I’ve been back several times since that first trip. Even though there are hipper neighborhoods and I’ve stayed in them too, I still love revisiting the older historical Mexico City. It would take years to discover all the things there are to see and do in Mexico City. But you can get a good start over a weekend or a layover. Here’s my suggestions for an old school Mexico City weekend.
Old School Hotels in Mexico City
When it comes to hotels for your old school weekend in Mexico City, the options are endless. You can find something to fit any budget. Hotel Catedral is my favorite for a mid range budget and it’s in a great location. The hotel is convenient to the central square or the Zocalo but tucked far enough away to avoid some of the crowds. Even though it’s right near the action, there were mornings when I stepped out of the hotel and no one on the street.
Hotel Catedral is a historic older hotel but it’s been updated. Street facing rooms have small balconies and the ones in the rear have views of the tops of the cathedral and buildings around the Zocalo. The bathroom is big and has a bathtub. A complimentary breakfast buffet was included with the room. They also concierge services and English speaking staff for the non Spanish speakers.
Old School Weekend in Mexico City
The best way to get to know an city is by walking. That’s even more the case in Mexico City. Around every corner and on every street, there’s something to discover. A good way to start your old school Mexico City weekend, is by taking a free guided walking tour of the historic center. A tour last about two hours and is available in Spanish and English. The tour itself is free but there is a guide so don’t forget to tip.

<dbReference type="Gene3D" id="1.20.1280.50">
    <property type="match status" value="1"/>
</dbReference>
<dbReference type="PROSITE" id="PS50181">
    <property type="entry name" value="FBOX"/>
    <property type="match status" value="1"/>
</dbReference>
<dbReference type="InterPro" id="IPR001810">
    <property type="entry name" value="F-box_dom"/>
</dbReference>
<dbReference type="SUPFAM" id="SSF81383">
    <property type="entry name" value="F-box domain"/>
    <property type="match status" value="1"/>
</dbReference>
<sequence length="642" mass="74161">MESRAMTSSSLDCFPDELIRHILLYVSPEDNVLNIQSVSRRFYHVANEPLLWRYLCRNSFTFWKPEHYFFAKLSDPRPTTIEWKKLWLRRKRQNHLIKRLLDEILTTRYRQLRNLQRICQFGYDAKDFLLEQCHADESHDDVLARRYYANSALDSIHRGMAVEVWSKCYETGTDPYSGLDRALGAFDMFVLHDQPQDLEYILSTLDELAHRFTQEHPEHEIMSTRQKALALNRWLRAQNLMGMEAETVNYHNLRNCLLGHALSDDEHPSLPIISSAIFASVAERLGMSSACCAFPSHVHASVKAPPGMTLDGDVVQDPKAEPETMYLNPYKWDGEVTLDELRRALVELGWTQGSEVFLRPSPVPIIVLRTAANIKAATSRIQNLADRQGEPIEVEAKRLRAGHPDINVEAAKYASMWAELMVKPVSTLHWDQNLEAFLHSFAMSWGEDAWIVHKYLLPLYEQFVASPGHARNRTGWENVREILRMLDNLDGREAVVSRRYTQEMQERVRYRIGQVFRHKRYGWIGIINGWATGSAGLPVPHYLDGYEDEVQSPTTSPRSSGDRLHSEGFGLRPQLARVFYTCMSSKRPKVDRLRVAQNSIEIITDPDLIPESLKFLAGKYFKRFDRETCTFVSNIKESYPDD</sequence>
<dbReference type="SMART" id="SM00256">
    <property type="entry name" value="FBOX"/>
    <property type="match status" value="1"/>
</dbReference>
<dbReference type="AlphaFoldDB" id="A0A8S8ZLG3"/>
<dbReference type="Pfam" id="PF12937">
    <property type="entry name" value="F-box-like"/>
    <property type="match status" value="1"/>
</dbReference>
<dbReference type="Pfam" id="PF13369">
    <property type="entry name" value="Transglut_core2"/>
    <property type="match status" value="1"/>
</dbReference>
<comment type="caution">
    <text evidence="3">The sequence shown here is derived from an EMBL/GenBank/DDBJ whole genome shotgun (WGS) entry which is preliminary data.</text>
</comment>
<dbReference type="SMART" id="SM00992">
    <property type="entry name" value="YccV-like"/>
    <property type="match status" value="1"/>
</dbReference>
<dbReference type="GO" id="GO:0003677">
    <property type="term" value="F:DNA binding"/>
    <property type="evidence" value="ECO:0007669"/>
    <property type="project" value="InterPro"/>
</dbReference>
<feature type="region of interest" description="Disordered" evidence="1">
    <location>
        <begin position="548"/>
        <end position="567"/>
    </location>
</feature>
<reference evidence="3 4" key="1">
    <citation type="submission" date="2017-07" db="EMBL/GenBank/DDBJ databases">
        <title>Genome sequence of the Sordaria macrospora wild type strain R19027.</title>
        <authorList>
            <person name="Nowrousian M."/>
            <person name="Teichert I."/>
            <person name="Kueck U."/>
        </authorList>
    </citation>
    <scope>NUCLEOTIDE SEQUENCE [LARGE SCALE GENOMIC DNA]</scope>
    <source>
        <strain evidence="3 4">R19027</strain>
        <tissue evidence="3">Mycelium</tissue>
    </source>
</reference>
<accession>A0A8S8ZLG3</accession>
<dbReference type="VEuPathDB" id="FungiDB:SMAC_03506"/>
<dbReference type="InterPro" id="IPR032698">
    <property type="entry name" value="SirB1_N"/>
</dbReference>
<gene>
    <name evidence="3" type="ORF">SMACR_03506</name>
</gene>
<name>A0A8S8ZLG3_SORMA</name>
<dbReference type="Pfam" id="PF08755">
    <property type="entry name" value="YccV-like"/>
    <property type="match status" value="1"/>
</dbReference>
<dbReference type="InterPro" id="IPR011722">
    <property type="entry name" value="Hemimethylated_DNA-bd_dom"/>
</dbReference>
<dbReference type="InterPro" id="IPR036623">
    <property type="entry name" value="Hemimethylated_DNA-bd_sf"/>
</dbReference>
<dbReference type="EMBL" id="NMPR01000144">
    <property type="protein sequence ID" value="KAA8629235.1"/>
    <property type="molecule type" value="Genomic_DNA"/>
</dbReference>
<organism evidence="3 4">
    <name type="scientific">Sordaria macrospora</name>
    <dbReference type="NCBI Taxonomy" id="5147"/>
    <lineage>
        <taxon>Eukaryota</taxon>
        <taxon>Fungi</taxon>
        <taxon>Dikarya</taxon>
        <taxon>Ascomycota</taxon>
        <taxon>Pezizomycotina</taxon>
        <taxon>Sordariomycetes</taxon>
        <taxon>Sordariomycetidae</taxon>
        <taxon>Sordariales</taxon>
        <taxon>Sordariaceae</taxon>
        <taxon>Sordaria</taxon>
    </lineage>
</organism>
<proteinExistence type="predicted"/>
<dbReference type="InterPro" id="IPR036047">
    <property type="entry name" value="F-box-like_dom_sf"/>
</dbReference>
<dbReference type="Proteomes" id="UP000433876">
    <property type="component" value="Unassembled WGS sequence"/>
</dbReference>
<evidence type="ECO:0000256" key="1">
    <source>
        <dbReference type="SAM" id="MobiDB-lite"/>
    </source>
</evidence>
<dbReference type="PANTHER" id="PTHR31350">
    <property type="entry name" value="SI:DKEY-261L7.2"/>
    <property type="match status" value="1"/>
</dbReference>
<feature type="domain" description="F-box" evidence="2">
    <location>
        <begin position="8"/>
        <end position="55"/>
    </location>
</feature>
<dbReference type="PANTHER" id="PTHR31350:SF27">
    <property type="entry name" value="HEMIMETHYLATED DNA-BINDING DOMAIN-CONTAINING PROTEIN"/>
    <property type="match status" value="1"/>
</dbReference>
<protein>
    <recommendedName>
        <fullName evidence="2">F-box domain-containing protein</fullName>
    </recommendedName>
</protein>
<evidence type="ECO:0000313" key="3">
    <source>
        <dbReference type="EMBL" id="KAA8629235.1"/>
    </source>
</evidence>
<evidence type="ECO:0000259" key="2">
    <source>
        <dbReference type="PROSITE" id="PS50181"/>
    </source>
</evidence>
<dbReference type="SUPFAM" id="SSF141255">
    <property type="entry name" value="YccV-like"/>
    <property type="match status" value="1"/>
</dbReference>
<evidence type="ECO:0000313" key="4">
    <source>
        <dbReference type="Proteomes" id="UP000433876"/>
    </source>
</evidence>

If you are like me and not really into group tours, it’s easy to create your own walking tour in Google maps. The historic center encompasses a fairly compact small area so it’s easy to make a plan. You can also use my Must Do’s in Mexico City list to give you some ideas. I’ve also provided a map at the end of this article.
In the Zocalo, the biggest attraction is the Metropolitan Cathedral, so go here first. It’s the oldest and largest cathedral in Latin America. You’ll notice the different styles of architecture and how the building seems to be a little off kilter. That’s because Mexico City was built on a lake and gradually sinks a little bit every year.
Southerner Says: Remember to dress appropriately for the church
From the Cathedral, move on to the Templo Mayor, the site of Ancient Aztec runins. When the Spaniards conquered Tenochtitlan, as the city was known back then, they wanted to erase all traces of the Aztecs, so they built everything on top of the Aztec city. Historians knew this but didn’t really do anything about about it until in the 1970’s, when some workers made a rather large discovery. Since then they have been excavating the area. Now visitors can see the ruins via a series of walkways through the ruins and also visit a museum.
Breakfast + Lunch